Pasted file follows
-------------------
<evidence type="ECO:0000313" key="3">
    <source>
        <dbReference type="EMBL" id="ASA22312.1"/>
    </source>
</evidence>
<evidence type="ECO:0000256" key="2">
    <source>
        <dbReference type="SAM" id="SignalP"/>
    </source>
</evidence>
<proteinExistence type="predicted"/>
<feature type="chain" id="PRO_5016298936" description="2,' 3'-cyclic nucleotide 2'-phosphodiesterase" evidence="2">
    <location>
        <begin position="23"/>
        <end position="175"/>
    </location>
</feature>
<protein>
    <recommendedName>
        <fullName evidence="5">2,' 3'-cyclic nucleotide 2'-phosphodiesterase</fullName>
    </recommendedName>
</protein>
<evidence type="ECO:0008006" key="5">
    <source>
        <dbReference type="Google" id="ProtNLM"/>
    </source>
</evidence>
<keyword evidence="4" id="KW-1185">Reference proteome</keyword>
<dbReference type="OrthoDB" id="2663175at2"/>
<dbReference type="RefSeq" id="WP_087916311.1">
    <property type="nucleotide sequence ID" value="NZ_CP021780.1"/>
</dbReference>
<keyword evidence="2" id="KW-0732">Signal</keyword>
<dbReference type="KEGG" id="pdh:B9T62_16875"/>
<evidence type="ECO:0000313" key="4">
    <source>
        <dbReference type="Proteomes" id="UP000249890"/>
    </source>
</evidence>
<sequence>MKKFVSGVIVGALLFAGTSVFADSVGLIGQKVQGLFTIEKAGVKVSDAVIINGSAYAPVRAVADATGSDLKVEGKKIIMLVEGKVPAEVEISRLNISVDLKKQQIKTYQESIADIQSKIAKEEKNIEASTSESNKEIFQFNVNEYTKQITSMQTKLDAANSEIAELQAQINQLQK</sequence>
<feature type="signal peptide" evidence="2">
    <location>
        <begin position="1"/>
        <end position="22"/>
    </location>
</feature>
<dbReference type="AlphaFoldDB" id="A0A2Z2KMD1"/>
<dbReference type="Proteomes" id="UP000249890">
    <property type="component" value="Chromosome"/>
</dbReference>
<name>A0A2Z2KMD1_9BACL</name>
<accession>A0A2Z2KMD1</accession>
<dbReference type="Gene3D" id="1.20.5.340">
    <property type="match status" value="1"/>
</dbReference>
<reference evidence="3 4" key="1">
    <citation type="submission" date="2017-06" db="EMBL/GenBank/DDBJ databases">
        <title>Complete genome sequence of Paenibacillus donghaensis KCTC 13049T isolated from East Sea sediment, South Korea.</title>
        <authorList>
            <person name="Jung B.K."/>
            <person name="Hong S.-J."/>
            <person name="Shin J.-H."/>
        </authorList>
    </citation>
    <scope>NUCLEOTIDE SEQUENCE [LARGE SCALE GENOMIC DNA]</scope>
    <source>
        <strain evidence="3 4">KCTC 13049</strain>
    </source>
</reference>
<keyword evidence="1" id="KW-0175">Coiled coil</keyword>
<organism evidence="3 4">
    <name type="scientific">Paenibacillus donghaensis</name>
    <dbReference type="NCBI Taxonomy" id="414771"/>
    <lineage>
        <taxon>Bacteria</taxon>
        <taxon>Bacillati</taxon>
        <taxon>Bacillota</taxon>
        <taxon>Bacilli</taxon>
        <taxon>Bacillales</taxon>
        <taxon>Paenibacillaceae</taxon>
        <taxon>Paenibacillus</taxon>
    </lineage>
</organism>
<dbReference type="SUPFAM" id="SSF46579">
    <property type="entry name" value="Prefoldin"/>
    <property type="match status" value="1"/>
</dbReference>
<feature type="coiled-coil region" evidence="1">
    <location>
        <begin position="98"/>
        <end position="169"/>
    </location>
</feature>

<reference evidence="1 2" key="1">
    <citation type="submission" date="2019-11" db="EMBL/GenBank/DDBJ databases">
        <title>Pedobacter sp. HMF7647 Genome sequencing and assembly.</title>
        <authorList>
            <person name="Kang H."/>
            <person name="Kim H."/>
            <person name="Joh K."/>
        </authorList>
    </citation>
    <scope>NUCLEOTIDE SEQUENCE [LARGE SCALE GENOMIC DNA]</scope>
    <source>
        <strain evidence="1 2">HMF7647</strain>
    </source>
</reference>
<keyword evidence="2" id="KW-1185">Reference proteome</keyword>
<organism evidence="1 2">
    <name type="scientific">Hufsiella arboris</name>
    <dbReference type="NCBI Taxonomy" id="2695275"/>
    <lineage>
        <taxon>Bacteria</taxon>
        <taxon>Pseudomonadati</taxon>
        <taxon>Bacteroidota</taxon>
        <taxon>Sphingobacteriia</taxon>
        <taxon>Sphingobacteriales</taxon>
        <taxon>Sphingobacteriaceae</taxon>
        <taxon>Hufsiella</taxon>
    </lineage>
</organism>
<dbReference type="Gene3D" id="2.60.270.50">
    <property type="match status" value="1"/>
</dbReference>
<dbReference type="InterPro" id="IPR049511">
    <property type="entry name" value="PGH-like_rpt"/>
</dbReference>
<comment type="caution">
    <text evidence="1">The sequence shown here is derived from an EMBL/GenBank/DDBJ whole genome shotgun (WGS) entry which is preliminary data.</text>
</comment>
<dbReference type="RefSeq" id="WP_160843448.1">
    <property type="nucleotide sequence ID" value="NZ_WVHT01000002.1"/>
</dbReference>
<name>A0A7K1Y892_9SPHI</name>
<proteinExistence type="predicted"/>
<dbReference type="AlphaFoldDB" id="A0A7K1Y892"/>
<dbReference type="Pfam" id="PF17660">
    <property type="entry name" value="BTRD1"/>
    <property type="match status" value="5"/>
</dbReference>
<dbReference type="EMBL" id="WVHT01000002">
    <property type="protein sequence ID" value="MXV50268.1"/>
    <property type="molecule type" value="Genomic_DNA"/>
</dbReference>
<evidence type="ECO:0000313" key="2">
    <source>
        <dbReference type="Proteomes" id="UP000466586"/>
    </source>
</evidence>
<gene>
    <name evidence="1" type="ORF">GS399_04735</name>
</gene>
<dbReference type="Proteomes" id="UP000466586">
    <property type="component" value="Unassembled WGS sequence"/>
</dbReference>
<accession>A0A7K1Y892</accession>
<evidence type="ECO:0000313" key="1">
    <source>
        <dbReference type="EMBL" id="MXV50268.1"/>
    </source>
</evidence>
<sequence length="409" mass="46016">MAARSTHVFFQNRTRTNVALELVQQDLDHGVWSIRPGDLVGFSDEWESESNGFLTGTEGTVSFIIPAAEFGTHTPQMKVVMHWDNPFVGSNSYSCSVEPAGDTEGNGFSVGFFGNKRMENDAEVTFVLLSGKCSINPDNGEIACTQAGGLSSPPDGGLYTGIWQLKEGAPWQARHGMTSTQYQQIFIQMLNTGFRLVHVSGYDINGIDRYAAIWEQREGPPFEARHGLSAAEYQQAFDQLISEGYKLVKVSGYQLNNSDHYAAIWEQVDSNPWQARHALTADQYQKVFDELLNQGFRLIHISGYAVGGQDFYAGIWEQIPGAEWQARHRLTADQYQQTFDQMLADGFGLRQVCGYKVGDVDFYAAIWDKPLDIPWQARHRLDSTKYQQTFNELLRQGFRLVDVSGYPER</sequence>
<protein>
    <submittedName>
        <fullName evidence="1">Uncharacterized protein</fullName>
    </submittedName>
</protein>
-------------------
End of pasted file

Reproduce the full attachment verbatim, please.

<evidence type="ECO:0000313" key="3">
    <source>
        <dbReference type="EMBL" id="ASA22312.1"/>
    </source>
</evidence>
<evidence type="ECO:0000256" key="2">
    <source>
        <dbReference type="SAM" id="SignalP"/>
    </source>
</evidence>
<proteinExistence type="predicted"/>
<feature type="chain" id="PRO_5016298936" description="2,' 3'-cyclic nucleotide 2'-phosphodiesterase" evidence="2">
    <location>
        <begin position="23"/>
        <end position="175"/>
    </location>
</feature>
<protein>
    <recommendedName>
        <fullName evidence="5">2,' 3'-cyclic nucleotide 2'-phosphodiesterase</fullName>
    </recommendedName>
</protein>
<evidence type="ECO:0008006" key="5">
    <source>
        <dbReference type="Google" id="ProtNLM"/>
    </source>
</evidence>
<keyword evidence="4" id="KW-1185">Reference proteome</keyword>
<dbReference type="OrthoDB" id="2663175at2"/>
<dbReference type="RefSeq" id="WP_087916311.1">
    <property type="nucleotide sequence ID" value="NZ_CP021780.1"/>
</dbReference>
<keyword evidence="2" id="KW-0732">Signal</keyword>
<dbReference type="KEGG" id="pdh:B9T62_16875"/>
<evidence type="ECO:0000313" key="4">
    <source>
        <dbReference type="Proteomes" id="UP000249890"/>
    </source>
</evidence>
<sequence>MKKFVSGVIVGALLFAGTSVFADSVGLIGQKVQGLFTIEKAGVKVSDAVIINGSAYAPVRAVADATGSDLKVEGKKIIMLVEGKVPAEVEISRLNISVDLKKQQIKTYQESIADIQSKIAKEEKNIEASTSESNKEIFQFNVNEYTKQITSMQTKLDAANSEIAELQAQINQLQK</sequence>
<feature type="signal peptide" evidence="2">
    <location>
        <begin position="1"/>
        <end position="22"/>
    </location>
</feature>
<dbReference type="AlphaFoldDB" id="A0A2Z2KMD1"/>
<dbReference type="Proteomes" id="UP000249890">
    <property type="component" value="Chromosome"/>
</dbReference>
<name>A0A2Z2KMD1_9BACL</name>
<accession>A0A2Z2KMD1</accession>
<dbReference type="Gene3D" id="1.20.5.340">
    <property type="match status" value="1"/>
</dbReference>
<reference evidence="3 4" key="1">
    <citation type="submission" date="2017-06" db="EMBL/GenBank/DDBJ databases">
        <title>Complete genome sequence of Paenibacillus donghaensis KCTC 13049T isolated from East Sea sediment, South Korea.</title>
        <authorList>
            <person name="Jung B.K."/>
            <person name="Hong S.-J."/>
            <person name="Shin J.-H."/>
        </authorList>
    </citation>
    <scope>NUCLEOTIDE SEQUENCE [LARGE SCALE GENOMIC DNA]</scope>
    <source>
        <strain evidence="3 4">KCTC 13049</strain>
    </source>
</reference>
<keyword evidence="1" id="KW-0175">Coiled coil</keyword>
<organism evidence="3 4">
    <name type="scientific">Paenibacillus donghaensis</name>
    <dbReference type="NCBI Taxonomy" id="414771"/>
    <lineage>
        <taxon>Bacteria</taxon>
        <taxon>Bacillati</taxon>
        <taxon>Bacillota</taxon>
        <taxon>Bacilli</taxon>
        <taxon>Bacillales</taxon>
        <taxon>Paenibacillaceae</taxon>
        <taxon>Paenibacillus</taxon>
    </lineage>
</organism>
<dbReference type="SUPFAM" id="SSF46579">
    <property type="entry name" value="Prefoldin"/>
    <property type="match status" value="1"/>
</dbReference>
<feature type="coiled-coil region" evidence="1">
    <location>
        <begin position="98"/>
        <end position="169"/>
    </location>
</feature>

<reference evidence="1 2" key="1">
    <citation type="submission" date="2019-11" db="EMBL/GenBank/DDBJ databases">
        <title>Pedobacter sp. HMF7647 Genome sequencing and assembly.</title>
        <authorList>
            <person name="Kang H."/>
            <person name="Kim H."/>
            <person name="Joh K."/>
        </authorList>
    </citation>
    <scope>NUCLEOTIDE SEQUENCE [LARGE SCALE GENOMIC DNA]</scope>
    <source>
        <strain evidence="1 2">HMF7647</strain>
    </source>
</reference>
<keyword evidence="2" id="KW-1185">Reference proteome</keyword>
<organism evidence="1 2">
    <name type="scientific">Hufsiella arboris</name>
    <dbReference type="NCBI Taxonomy" id="2695275"/>
    <lineage>
        <taxon>Bacteria</taxon>
        <taxon>Pseudomonadati</taxon>
        <taxon>Bacteroidota</taxon>
        <taxon>Sphingobacteriia</taxon>
        <taxon>Sphingobacteriales</taxon>
        <taxon>Sphingobacteriaceae</taxon>
        <taxon>Hufsiella</taxon>
    </lineage>
</organism>
<dbReference type="Gene3D" id="2.60.270.50">
    <property type="match status" value="1"/>
</dbReference>
<dbReference type="InterPro" id="IPR049511">
    <property type="entry name" value="PGH-like_rpt"/>
</dbReference>
<comment type="caution">
    <text evidence="1">The sequence shown here is derived from an EMBL/GenBank/DDBJ whole genome shotgun (WGS) entry which is preliminary data.</text>
</comment>
<dbReference type="RefSeq" id="WP_160843448.1">
    <property type="nucleotide sequence ID" value="NZ_WVHT01000002.1"/>
</dbReference>
<name>A0A7K1Y892_9SPHI</name>
<proteinExistence type="predicted"/>
<dbReference type="AlphaFoldDB" id="A0A7K1Y892"/>
<dbReference type="Pfam" id="PF17660">
    <property type="entry name" value="BTRD1"/>
    <property type="match status" value="5"/>
</dbReference>
<dbReference type="EMBL" id="WVHT01000002">
    <property type="protein sequence ID" value="MXV50268.1"/>
    <property type="molecule type" value="Genomic_DNA"/>
</dbReference>
<evidence type="ECO:0000313" key="2">
    <source>
        <dbReference type="Proteomes" id="UP000466586"/>
    </source>
</evidence>
<gene>
    <name evidence="1" type="ORF">GS399_04735</name>
</gene>
<dbReference type="Proteomes" id="UP000466586">
    <property type="component" value="Unassembled WGS sequence"/>
</dbReference>
<accession>A0A7K1Y892</accession>
<evidence type="ECO:0000313" key="1">
    <source>
        <dbReference type="EMBL" id="MXV50268.1"/>
    </source>
</evidence>
<sequence length="409" mass="46016">MAARSTHVFFQNRTRTNVALELVQQDLDHGVWSIRPGDLVGFSDEWESESNGFLTGTEGTVSFIIPAAEFGTHTPQMKVVMHWDNPFVGSNSYSCSVEPAGDTEGNGFSVGFFGNKRMENDAEVTFVLLSGKCSINPDNGEIACTQAGGLSSPPDGGLYTGIWQLKEGAPWQARHGMTSTQYQQIFIQMLNTGFRLVHVSGYDINGIDRYAAIWEQREGPPFEARHGLSAAEYQQAFDQLISEGYKLVKVSGYQLNNSDHYAAIWEQVDSNPWQARHALTADQYQKVFDELLNQGFRLIHISGYAVGGQDFYAGIWEQIPGAEWQARHRLTADQYQQTFDQMLADGFGLRQVCGYKVGDVDFYAAIWDKPLDIPWQARHRLDSTKYQQTFNELLRQGFRLVDVSGYPER</sequence>
<protein>
    <submittedName>
        <fullName evidence="1">Uncharacterized protein</fullName>
    </submittedName>
</protein>